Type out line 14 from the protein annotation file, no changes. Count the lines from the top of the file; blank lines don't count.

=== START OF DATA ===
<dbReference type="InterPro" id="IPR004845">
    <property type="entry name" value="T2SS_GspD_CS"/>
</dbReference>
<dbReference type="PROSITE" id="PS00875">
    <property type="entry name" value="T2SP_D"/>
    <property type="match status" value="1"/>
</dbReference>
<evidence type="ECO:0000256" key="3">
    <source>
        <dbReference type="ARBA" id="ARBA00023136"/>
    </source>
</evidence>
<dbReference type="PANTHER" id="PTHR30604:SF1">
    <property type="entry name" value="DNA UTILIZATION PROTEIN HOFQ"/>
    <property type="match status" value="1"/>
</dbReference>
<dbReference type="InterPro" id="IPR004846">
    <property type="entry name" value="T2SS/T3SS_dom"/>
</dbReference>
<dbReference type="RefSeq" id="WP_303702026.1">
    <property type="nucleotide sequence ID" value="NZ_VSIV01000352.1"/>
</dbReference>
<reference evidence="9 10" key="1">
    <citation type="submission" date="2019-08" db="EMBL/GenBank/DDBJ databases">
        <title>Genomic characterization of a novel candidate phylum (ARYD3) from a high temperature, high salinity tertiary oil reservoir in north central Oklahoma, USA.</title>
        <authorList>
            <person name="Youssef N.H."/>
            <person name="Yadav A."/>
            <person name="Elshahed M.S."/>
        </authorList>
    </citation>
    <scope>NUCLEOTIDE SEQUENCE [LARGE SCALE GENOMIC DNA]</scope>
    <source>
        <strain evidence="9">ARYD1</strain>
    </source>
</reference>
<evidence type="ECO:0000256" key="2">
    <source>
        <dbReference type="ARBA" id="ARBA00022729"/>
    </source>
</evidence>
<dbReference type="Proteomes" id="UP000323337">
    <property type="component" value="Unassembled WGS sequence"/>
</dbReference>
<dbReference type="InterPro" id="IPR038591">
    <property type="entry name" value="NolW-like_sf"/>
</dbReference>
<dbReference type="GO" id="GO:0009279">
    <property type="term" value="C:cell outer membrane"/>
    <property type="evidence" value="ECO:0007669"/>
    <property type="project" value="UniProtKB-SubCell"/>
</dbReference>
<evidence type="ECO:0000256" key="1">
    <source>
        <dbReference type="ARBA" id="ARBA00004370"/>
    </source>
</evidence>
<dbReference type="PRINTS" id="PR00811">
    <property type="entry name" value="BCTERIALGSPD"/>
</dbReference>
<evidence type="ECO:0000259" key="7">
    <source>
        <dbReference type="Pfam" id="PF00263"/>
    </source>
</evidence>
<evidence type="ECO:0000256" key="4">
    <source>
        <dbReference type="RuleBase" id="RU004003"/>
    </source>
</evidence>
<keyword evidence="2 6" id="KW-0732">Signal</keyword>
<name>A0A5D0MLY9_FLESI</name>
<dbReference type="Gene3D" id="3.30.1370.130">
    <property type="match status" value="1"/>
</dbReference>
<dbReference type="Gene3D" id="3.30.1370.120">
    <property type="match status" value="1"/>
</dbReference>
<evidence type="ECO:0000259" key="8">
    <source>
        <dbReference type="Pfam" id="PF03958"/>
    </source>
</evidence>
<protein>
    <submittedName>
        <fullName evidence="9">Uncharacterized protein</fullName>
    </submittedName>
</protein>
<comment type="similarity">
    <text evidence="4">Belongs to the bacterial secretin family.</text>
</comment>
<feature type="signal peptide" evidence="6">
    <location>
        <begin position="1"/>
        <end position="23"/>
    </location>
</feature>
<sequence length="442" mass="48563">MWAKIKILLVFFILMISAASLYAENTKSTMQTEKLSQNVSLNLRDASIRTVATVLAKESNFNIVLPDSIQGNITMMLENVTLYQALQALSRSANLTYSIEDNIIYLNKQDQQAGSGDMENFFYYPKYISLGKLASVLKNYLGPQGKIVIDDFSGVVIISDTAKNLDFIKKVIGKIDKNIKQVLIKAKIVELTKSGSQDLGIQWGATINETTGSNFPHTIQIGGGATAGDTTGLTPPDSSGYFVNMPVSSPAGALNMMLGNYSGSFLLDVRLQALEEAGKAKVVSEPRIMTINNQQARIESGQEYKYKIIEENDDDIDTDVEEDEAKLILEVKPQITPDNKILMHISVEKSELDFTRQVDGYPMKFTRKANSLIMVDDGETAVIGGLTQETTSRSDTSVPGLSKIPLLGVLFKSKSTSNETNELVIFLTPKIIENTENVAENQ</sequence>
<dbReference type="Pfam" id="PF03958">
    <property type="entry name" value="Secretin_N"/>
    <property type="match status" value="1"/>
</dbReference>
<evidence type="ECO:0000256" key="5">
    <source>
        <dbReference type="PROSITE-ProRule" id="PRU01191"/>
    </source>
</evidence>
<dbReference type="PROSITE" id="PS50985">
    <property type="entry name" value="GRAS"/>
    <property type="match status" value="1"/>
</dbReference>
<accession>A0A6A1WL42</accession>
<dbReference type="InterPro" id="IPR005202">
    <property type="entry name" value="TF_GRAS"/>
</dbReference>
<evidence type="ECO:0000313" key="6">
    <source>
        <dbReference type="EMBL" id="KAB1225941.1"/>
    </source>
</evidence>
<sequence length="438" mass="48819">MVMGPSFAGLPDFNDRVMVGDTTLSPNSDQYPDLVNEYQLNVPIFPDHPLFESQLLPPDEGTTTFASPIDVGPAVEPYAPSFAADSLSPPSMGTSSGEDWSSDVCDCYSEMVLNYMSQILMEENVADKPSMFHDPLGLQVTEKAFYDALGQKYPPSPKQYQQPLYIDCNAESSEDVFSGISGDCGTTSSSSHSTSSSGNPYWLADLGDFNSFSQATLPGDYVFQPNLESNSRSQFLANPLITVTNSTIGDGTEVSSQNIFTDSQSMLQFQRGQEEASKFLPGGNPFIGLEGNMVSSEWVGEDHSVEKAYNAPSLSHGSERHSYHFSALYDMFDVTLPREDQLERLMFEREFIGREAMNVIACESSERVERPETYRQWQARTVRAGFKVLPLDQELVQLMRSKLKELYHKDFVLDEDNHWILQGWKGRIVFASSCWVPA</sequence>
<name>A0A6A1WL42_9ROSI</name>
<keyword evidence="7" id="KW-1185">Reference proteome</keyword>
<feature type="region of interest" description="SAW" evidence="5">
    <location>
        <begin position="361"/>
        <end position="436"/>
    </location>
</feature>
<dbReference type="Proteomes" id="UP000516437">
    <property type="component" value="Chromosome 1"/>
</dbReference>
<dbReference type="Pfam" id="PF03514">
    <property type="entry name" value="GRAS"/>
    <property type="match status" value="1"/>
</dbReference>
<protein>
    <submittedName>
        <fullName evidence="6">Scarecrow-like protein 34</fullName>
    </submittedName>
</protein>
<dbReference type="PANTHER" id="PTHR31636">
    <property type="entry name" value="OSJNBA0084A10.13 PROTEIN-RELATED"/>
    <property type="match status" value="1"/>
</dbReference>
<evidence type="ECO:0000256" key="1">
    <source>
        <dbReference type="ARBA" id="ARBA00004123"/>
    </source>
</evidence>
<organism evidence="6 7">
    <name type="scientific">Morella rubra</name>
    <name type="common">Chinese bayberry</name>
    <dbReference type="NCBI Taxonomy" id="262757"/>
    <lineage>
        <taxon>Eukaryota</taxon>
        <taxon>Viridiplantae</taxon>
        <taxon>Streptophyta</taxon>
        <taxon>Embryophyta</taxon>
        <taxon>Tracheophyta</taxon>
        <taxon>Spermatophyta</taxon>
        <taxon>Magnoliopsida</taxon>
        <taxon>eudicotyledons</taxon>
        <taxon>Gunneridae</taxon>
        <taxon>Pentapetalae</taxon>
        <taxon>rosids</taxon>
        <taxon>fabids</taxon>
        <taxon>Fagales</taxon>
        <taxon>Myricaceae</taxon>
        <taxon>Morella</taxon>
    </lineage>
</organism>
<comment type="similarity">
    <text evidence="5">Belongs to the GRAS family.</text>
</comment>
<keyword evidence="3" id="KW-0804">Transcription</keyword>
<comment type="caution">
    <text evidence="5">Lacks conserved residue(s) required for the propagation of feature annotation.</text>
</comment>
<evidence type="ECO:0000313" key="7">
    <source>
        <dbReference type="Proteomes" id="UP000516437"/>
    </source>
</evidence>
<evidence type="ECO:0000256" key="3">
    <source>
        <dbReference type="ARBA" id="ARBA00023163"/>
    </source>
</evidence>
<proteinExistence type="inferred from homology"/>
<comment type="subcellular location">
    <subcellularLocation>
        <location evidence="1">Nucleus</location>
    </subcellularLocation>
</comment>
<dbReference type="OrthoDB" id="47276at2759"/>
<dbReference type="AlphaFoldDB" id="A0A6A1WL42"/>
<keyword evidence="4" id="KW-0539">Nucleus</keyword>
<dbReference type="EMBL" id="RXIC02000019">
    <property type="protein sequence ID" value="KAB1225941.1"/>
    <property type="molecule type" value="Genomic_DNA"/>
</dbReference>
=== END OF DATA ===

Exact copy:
    <property type="entry name" value="DNA UTILIZATION PROTEIN HOFQ"/>